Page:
"An autonomous electric shuttle in Columbus, Ohio, is the latest in a U.S.-funded program testing new ways to knit cities together."
It appears the AV world is moving faster with freight, logistics, and delivery than it is with moving actual people.
Especially interesting in case you didn't know that Waymo is working AVs for freight as well as passenger vehicles.
The exemption went not to a passenger vehicle, but rather to a delivery robot made by Nuro.
This is an interesting take on a government (Russia, in this case) getting involvement with how AVs will work that I haven't seen much in the news. Some of the things the article states that a government could do: deny service based on facial recognition, use the vehicles as roving surveillance systems of the public space, and take the rider to a "local government indoctrination center" instead of your requested destination. "For those that don’t think there’s a need to have ethicists and society weigh-in on the advent of true self-driving cars, perhaps this might serve as a wake-up call."
A video showing Cruise's first ready-to-launch robo-taxi vehicle, the Origin.
It's not just sophisticated algorithms, it's fleet management.
The full article is paywalled, but the opening chart is very interesting.
"Fervor for self-driving tech cools, and an accelerator in Detroit shuts down."
Boston Consulting Group predicts that electrified vehicles (which in this case includes "conventional and mild hybrids") will be 51 percent of vehicles sold in 2030.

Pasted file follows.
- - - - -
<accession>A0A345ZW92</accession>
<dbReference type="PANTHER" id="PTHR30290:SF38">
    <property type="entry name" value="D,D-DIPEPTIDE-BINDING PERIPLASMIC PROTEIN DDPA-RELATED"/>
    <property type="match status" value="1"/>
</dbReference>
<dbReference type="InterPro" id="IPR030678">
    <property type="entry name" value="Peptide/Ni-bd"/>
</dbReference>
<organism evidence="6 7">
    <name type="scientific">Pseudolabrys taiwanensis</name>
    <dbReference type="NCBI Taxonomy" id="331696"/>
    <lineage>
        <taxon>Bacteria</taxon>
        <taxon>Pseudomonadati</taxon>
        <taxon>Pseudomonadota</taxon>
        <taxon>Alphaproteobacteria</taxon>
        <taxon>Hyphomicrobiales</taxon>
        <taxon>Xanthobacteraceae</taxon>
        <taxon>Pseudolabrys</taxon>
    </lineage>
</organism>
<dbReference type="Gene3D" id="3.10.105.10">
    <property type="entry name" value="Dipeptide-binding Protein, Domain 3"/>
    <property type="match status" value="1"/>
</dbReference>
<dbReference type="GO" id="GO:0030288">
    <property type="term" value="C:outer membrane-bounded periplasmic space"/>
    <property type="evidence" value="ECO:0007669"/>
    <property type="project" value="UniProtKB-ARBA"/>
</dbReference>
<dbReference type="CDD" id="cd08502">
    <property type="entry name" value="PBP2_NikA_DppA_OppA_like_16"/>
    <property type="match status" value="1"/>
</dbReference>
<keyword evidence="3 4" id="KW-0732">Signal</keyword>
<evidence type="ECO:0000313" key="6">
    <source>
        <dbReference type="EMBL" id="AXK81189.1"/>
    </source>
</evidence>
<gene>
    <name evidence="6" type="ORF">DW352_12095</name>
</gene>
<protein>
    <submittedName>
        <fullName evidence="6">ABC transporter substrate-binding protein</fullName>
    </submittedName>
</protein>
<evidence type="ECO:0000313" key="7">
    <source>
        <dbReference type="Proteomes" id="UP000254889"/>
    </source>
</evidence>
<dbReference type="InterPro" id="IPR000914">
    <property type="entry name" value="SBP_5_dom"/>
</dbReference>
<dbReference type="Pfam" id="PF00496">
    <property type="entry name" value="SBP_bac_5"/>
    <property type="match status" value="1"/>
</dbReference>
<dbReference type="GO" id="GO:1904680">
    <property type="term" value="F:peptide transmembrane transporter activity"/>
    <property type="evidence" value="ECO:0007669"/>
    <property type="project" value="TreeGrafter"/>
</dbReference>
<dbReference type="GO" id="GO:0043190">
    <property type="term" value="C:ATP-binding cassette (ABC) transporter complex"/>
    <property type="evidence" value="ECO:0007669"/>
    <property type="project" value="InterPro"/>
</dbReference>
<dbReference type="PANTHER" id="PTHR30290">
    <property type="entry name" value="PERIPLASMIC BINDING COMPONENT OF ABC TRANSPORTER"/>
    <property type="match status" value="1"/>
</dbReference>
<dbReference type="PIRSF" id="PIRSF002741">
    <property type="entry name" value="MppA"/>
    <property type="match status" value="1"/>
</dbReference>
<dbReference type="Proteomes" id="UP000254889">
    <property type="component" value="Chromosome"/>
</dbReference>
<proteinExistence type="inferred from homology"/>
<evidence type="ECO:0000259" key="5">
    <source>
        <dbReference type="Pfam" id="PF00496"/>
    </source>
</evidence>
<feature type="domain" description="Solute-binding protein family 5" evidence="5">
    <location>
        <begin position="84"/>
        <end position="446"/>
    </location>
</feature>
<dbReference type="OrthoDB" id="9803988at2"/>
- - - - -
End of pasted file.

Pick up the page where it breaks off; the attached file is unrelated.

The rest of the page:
What to do with all those spent batteries when battery-powered vehicles become dominant.
One of the few articles I've seen about how to address safety systematically for aging drivers.
The Cruise Origin, described above, and an all-electric pickup truck will be manufactured in Michigan.
"Amazon.com, AT&T Inc., DHL Express USA Inc. and other select companies with major delivery fleets and their accompanying heavy carbon footprints are banding together for an electric-vehicle collaboration expected to keep up the pressure on the EV industry and the corporations that dominate American roads."
What do we call all the new small devices for getting around? "SAE International, an international standards organization for mobility engineering, has established a common set of terminologies for describing micromobility vehicles, called 'J3194 – Taxonomy and Classification of Powered Micromobility.'"
"Transportation startup Via announced a new ride-hailing deployment in California in partnership with the Sacramento California Regional Transit District. Using the Via-powered app, customers will be able to summon a public transit vehicle to pick them up."
The headline says it all.
Some good reasons here. Getting one of the most massive and sudden influxes of venture capital investment didn't exactly lend itself to creating sustainable business models.
That's Jay Merkle, executive director of the FAA's Unmanned Aircraft Systems (UAS) Integration program, being quoted there.
Have more mobility news that we should be reading and sharing? Let us know! Reach out to Sage Kashner (firstname.lastname@example.org).